It's not easy this Tintin lark. I'm filming a documentary for Channel 4 on the Belgian boy adventurer and I've been up in Scotland, trying to find the Black Island that features in the Tintin book of that name. We flew to Glasgow and spent the first night in one of its many glamorous airport hotels. There's something particularly depressing about airport hotels – a lot of hanging around in lobbies waiting for shuttle buses starts to chip away at your sanity. I was, therefore, very surprised to see the competition offer on the reception desk. "Leave your business card," it read "and you could win a two-night break at this hotel that includes one free dinner and use of all the hotel facilities." I doubted that anyone had ever stayed there for two consecutive nights. Why would you? The point of airport hotels is that you're waiting to go somewhere nicer. As for the "facilities", as far as I could see, these would be the lift, a rack of leaflets suggesting things to do in Glasgow, and a coin-operated quiz game which, I kid you not, flashed the legend "Eat pies, drink beer, play crazy football" when not in use. We didn't leave a card. Tintin doesn't carry one anyway. If he did it might read "Tintin – adventurer and sometime journalist. Address – Marlinspike Hall."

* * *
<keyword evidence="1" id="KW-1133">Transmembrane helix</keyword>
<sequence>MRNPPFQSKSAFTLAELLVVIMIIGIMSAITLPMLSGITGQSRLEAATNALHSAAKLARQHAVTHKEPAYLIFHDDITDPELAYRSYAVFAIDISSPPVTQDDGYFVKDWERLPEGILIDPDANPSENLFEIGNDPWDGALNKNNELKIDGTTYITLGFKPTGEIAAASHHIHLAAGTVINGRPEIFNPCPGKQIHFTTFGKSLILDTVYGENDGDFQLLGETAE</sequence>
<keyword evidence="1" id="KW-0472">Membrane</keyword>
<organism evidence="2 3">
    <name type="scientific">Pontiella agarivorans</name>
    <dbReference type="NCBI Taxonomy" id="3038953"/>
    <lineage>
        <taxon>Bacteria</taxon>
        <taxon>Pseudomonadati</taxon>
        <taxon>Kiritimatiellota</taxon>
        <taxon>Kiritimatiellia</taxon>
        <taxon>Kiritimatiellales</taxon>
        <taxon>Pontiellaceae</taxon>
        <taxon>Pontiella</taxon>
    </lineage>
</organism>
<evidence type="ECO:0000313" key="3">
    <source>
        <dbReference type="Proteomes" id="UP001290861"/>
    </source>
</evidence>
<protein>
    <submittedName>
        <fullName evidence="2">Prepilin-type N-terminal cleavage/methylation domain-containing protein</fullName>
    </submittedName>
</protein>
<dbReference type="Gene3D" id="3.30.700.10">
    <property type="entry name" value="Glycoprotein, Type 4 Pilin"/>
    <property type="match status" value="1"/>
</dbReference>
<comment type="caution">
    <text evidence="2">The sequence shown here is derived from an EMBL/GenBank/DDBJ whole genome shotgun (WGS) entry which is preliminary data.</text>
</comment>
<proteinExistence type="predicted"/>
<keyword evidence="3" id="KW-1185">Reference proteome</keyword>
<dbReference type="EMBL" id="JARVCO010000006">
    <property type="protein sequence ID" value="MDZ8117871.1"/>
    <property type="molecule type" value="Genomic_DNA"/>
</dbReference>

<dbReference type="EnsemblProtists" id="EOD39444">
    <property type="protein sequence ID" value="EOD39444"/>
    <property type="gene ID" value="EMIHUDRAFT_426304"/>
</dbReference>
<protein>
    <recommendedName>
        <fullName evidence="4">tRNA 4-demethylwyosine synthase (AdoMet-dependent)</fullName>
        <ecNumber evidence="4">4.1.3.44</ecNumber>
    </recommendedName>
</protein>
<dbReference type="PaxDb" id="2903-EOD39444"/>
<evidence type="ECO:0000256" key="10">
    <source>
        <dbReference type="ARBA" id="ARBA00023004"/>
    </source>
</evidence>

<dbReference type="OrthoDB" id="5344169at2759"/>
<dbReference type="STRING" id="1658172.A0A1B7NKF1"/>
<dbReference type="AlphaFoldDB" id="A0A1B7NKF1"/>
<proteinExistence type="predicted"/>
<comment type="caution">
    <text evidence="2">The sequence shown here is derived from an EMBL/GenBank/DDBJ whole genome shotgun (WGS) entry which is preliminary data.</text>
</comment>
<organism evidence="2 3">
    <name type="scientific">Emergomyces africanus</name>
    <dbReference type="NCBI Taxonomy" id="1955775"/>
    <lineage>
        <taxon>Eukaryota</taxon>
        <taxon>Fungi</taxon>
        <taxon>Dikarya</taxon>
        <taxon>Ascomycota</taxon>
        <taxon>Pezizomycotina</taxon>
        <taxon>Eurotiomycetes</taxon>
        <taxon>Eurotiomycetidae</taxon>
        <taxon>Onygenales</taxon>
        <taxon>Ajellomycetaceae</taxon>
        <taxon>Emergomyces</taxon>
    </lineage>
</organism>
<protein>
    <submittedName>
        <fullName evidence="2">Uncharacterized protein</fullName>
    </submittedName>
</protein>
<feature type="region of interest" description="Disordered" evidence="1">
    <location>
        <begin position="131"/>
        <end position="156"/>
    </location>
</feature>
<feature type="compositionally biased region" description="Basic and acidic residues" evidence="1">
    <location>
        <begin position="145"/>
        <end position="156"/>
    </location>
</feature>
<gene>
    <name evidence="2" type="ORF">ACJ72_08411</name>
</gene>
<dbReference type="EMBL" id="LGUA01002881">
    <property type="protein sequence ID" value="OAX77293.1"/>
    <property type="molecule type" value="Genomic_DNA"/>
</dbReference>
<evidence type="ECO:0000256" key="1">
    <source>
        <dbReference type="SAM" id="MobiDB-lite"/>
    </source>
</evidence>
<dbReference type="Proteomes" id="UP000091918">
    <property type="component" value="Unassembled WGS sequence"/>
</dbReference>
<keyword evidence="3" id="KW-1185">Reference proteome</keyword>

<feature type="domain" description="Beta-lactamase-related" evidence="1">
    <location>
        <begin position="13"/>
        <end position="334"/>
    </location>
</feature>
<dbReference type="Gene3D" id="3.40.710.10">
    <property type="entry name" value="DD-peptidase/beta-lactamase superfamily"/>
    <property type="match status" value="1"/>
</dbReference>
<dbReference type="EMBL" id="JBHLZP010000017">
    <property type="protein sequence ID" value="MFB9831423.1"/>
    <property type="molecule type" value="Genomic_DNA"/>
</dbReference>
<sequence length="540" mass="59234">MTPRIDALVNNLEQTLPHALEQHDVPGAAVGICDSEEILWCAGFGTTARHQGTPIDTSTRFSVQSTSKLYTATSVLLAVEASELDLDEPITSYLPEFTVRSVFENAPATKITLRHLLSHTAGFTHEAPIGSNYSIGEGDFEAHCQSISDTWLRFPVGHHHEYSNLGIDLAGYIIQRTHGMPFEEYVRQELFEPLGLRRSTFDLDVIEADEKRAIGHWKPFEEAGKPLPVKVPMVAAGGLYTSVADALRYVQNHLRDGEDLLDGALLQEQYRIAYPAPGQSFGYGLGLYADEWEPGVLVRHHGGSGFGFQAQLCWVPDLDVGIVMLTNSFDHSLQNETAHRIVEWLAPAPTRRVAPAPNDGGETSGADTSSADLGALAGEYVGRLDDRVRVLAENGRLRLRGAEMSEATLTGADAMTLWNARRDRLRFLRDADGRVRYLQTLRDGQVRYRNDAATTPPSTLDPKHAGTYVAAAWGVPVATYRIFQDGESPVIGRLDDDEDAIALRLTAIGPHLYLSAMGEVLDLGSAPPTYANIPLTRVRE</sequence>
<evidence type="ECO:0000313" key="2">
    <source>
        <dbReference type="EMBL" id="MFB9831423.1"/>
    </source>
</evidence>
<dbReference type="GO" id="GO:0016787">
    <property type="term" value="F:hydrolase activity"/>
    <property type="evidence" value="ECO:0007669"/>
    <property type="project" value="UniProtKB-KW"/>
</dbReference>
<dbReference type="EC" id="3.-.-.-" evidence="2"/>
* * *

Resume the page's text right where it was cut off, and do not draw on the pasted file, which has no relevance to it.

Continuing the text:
I'm writing this while squeezed into a tiny two-prop plane bound for the isle of Barra whose main village, Castlebay, Hergé used for the village of Kiltoch in the book. It's very difficult tapping away on a laptop in this bumpy, confined space. The irony of having to file a column while dressed as Tintin, a journalist who seemingly never writes a word, is not lost on me. As in the book, on arrival in Barra I shall adopt "traditional" Scottish clothing to "blend in". We have hired a kilt and all the trimmings, including a homemade beret with red pompom, which should ensure I get a thorough kicking in every pub I visit.
Airport security is a problem for Tintin. First, the X-ray machine showed up the replica knife that traditionally accompanies Scottish garb, which was immediately confiscated. This led to a thorough search of Tintin's suitcase. The official tried not to look too closely at the bottles of orange hair dye and the copy of Men's Muscle Weekly.
"We're doing some filming," I muttered weakly.
"Is this your bag or not sir?" The humourless automaton demanded.
"Well... it's Tintin's technically... it's a prop suitcase...."
"And which one of youse is Tintin?" she asked, staring at our group in which only one of us was wearing plus-fours, a sky-blue jumper and had dyed orange hair. She was clearly not a fan.
"I am... well... I'm playing him for the purposes of this film."
"And did youse pack your bag or did Mr Tintin?" This was all getting very surreal.
"I packed it, that is my hair dye, and my muscle magazine...." I expect to read about all this in the Scottish tabloids.
After an excitingly intrusive body search, Tintin/I was finally allowed through security. We were off on our adventure. As we walked towards the departure gate, a Media Stand-Off ensued. This is when two film crews meet each other in a public place. There is an instant mutual status assessment. How many people on their crew? What cameras are they using? Who has the biggest tripod? We won on all counts; our opponents surrendered quickly. They looked like a regional news crew, and the credit crunch had reduced the well-groomed presenter to almost having to film himself on a long pole. We marched on triumphantly.
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